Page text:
Sunday, March 11, 2007

Horizontal Versus

Horizontal sprawl sucks. I do not think I am alone saying that. It extends commute times, therefore raising long-term pollution. It gives the illusion of freedom (the land, the space, the yard, the privacy) that is just a stricter constraint than city living.

Yes: living in a vertically oriented space is not for everybody, and it has some philosophical problems, but on a purely pragmatic level it works. I am not celebrating the Burj Dubai, Taipei 101, the Freedom Tower, or the Shanghai World Financial Centre, merely saying that I think building up is better for urban environments.

What is up? Two things:
1. A fixation with the sun that gives life, always exhibited through a phallic form.
2. There is a too tall right now.

7 Billion people do not need towers that vie for the world's tallest. I'm sorry SOM, but I don't think it is that impressive. On the other hand, these supertalls definitely work like racecars: the safety and evacuation technologies developed in them filter down to lower-scale construction, which is good. Though the human scale, the line of repose of human life, is horizontal, with so many of us, and so little livable land available, I think it is time to stop sprawling out and start expanding up. This is my opinion and I want to hear what you think. I can see some deep philosophical problems with towers, and I'm not sure how I feel about Megastructures, but I can't see a way around it.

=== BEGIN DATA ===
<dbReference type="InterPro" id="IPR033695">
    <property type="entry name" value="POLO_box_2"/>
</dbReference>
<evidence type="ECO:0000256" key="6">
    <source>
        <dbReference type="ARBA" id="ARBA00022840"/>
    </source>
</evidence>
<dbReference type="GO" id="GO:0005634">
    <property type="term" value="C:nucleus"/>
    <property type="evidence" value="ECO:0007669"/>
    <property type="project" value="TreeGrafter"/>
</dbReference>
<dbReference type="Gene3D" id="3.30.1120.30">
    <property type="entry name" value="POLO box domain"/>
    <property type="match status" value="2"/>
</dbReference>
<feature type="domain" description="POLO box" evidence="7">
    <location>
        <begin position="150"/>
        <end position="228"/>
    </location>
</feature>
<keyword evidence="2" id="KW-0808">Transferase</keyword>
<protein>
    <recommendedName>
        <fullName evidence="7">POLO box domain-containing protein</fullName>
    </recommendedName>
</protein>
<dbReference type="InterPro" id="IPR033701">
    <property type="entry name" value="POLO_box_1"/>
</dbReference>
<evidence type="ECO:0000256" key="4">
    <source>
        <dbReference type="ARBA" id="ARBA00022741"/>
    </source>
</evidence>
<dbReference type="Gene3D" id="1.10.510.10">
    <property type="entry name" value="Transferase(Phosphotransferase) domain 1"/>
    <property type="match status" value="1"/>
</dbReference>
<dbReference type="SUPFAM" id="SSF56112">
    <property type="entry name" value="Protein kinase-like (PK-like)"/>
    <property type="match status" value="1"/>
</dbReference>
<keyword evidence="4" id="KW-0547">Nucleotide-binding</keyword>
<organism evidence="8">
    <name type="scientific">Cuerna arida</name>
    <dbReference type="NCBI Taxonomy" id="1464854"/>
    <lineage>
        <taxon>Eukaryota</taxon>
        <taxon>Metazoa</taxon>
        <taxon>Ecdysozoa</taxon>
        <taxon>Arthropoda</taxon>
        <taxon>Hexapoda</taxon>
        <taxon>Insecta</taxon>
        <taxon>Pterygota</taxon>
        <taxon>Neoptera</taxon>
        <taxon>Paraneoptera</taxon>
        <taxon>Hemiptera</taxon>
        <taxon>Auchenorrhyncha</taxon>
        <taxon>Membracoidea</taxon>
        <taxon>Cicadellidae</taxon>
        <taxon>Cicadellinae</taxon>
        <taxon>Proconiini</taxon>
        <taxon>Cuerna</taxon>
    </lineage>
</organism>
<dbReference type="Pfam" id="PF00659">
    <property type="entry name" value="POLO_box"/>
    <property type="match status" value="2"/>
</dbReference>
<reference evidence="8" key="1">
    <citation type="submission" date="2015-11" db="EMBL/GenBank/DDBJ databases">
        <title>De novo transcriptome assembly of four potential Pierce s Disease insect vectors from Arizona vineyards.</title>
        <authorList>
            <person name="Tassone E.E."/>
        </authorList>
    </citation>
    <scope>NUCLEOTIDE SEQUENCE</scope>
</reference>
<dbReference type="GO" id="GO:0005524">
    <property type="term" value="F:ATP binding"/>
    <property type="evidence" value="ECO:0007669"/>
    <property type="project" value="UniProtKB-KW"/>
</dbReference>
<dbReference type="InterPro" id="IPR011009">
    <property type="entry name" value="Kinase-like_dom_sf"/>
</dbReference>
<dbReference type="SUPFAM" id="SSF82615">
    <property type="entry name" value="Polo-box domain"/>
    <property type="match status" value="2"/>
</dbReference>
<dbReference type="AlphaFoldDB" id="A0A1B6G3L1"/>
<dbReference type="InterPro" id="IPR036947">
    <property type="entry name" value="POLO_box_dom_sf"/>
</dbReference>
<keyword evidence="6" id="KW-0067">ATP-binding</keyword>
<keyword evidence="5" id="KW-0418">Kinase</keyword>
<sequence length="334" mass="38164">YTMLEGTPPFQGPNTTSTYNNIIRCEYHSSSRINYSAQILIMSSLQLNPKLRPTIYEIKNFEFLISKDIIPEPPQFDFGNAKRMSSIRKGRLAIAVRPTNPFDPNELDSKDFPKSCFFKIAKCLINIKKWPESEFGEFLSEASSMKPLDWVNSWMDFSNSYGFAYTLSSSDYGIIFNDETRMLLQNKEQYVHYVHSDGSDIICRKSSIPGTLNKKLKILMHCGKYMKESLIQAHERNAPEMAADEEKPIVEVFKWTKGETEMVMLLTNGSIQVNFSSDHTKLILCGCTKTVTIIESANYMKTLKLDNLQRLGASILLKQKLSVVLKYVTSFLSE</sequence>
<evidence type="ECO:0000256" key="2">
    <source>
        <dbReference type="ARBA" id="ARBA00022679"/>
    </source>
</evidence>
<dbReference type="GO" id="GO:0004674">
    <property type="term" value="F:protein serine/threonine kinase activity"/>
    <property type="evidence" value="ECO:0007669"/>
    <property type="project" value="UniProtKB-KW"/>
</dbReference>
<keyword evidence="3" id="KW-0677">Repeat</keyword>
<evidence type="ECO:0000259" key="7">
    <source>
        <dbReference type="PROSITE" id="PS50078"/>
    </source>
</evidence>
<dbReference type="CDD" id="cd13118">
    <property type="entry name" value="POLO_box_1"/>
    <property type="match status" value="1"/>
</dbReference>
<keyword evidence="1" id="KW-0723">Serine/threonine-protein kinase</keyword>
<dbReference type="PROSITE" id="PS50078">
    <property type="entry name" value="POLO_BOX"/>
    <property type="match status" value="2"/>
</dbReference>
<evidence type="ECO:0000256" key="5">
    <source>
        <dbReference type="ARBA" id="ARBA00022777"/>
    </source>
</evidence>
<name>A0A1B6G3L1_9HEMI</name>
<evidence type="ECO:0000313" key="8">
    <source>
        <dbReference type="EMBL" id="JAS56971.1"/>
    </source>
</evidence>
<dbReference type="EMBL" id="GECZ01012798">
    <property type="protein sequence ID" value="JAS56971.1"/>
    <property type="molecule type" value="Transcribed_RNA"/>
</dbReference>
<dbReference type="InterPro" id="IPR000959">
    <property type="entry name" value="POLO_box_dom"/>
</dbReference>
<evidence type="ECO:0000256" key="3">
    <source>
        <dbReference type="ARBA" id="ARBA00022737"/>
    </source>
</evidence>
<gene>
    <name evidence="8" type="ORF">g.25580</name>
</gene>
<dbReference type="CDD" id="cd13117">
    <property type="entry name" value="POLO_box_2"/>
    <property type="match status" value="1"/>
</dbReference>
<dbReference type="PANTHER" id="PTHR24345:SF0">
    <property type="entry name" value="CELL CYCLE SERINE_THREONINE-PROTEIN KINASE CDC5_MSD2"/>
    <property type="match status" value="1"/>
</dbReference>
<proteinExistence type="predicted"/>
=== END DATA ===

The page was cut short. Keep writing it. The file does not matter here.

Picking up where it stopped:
Down? We run into water-table issues.
Oceanic? Too expensive and again we run into space availability issues.
Space? Come on Stephen Hawking, I think it's a little early to be talking about that just yet. Someday maybe.

To my core I believe technology is not able to fix all of technology's problems. Every fix creates new problems.

This is me being human. This is me confused.

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